Many of us experience challenges with change.  Especially change that we don’t initiate!  It is incredibly taxing, however, when change requires that we have to move out of familiar places and adapt to circumstances and living conditions that are not of our own choosing.  We see this happening more and more as climate change impacts how and where we live.

Just in the last 10 years, Americans have had to adjust to an increased frequency of weather-related events that seem to be more intense than most of us can recall.  For example, people in Florida, the Gulf Coast and the Eastern Seaboard have had to cope with hurricanes, flooding, damage from high winds, coastal erosion from higher than normal wave action, and intense thunder and snow storms.

billion-dollar-disasters-collageOut here in the West, aquifers are depleted due to overuse of water and lack of rain to replenish them.  Places that were homesteaded back in the 1800’s are in the path of wildfires than cannot be contained, forever changing landscapes, lifestyles, and the lives of people and animals who have lived there for generations.  Right now in Northern California drought has contributed to wildfires that are forcing evacuations of thousands of families.

Any of us, when faced with one or more of these environmental threats, might be expected to have difficulty dealing with physical, emotional, psychological, and economic consequences.  But it is especially difficult for aging adults.

There are three phases to every disaster – waiting for the disaster to happen, dealing with the disaster while it is going on, and post-disaster recovery.  Many natural disasters may have sufficient warning so that people can get to a safer location.  Some disasters of course, have little or no warning.  Hurricanes, tornadoes, floods, and snow storms are usually well tracked and people have time to get out of harm’s way, if they have the choice.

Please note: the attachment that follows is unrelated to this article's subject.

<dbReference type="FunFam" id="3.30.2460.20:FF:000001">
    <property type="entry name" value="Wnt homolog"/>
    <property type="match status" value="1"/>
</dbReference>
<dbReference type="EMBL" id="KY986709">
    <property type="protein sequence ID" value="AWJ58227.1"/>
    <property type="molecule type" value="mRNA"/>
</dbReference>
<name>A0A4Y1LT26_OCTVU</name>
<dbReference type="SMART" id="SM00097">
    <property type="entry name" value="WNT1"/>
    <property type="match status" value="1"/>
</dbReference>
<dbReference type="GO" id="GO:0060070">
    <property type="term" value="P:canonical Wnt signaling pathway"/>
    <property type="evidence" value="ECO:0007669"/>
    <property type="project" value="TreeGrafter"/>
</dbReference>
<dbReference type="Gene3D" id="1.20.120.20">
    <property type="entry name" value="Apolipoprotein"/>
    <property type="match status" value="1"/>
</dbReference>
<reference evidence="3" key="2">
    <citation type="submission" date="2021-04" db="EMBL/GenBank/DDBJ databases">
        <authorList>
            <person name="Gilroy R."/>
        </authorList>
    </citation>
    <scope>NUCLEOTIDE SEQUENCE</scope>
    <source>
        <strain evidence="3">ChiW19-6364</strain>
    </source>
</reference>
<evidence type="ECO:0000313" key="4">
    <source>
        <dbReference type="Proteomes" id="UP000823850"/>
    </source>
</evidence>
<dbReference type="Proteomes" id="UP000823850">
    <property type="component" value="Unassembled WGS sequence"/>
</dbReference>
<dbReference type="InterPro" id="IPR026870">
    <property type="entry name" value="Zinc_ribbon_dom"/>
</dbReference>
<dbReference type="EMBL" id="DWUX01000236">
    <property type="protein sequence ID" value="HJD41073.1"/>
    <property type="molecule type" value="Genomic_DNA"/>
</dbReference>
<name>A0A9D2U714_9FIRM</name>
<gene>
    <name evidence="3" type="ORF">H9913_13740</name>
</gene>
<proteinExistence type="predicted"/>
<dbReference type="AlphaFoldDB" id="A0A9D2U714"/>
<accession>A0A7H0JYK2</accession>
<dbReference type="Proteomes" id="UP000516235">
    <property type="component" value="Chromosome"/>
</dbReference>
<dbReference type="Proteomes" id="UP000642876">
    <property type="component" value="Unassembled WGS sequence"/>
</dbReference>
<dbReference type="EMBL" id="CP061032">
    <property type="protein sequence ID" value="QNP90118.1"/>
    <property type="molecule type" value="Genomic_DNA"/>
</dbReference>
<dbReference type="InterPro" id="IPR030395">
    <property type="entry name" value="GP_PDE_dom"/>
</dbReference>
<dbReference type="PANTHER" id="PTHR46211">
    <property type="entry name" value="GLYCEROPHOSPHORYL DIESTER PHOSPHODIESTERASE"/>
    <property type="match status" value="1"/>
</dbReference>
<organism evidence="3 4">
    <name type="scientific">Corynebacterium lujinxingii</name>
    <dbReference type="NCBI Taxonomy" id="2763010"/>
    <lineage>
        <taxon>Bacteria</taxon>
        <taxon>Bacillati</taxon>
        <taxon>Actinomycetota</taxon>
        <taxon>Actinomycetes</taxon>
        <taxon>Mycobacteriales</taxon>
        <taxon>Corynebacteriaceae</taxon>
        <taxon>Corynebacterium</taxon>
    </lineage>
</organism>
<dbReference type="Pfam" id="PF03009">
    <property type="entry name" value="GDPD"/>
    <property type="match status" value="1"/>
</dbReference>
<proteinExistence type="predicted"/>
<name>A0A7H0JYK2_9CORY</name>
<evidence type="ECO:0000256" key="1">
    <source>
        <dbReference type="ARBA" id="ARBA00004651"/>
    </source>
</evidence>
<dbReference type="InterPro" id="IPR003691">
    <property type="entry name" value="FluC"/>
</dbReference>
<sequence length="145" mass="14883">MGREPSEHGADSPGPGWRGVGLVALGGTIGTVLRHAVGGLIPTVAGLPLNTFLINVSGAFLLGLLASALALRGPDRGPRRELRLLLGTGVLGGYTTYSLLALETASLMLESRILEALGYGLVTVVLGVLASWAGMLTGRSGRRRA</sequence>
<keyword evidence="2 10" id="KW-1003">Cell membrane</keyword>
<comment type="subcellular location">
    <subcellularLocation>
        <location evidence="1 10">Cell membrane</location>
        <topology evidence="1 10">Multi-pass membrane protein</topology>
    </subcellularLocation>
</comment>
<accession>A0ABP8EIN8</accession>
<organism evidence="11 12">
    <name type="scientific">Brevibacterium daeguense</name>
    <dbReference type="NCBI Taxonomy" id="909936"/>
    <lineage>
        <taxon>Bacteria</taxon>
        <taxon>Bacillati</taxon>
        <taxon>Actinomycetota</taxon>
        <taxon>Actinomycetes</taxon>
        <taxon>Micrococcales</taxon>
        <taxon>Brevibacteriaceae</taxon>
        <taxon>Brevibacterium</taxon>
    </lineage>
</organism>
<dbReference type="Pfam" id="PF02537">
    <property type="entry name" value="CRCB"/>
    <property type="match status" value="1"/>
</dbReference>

People frequently experience high levels of stress during the event, trying to decide whether to leave or stay.  Some may not have the means to leave or may feel they would rather risk staying in order to protect what they cherish.  There are consequences to these decisions, and not all of them turn out for the best.

ARC_Older AdultPost-recovery can be particularly challenging for elders who have special needs or experience cognitive impairment.  Routines that are essential for maintaining predictability are disrupted and returning to a familiar place may not happen for days or weeks, or in some cases, ever.  The psychological and emotional toll of having to re-build after losing everything or being displaced can result in loss of functioning, increased illness, and emotional patterns of sadness, crying, and despair.

Restoring some modicum of predictability is essential no matter how old we are.  Regularly scheduled mealtimes, getting together with a group on a regular basis, and going for a walk every day are all examples of how routine can help support recovery.

What is remarkable to me is how resilient most elders are.  Some of this may come from having experienced loss across the lifespan and having learned how to pick up and start over again.  Many elders draw on friendship, faith, and connection with family to help sustain them through these inevitable losses that we must deal with as we age.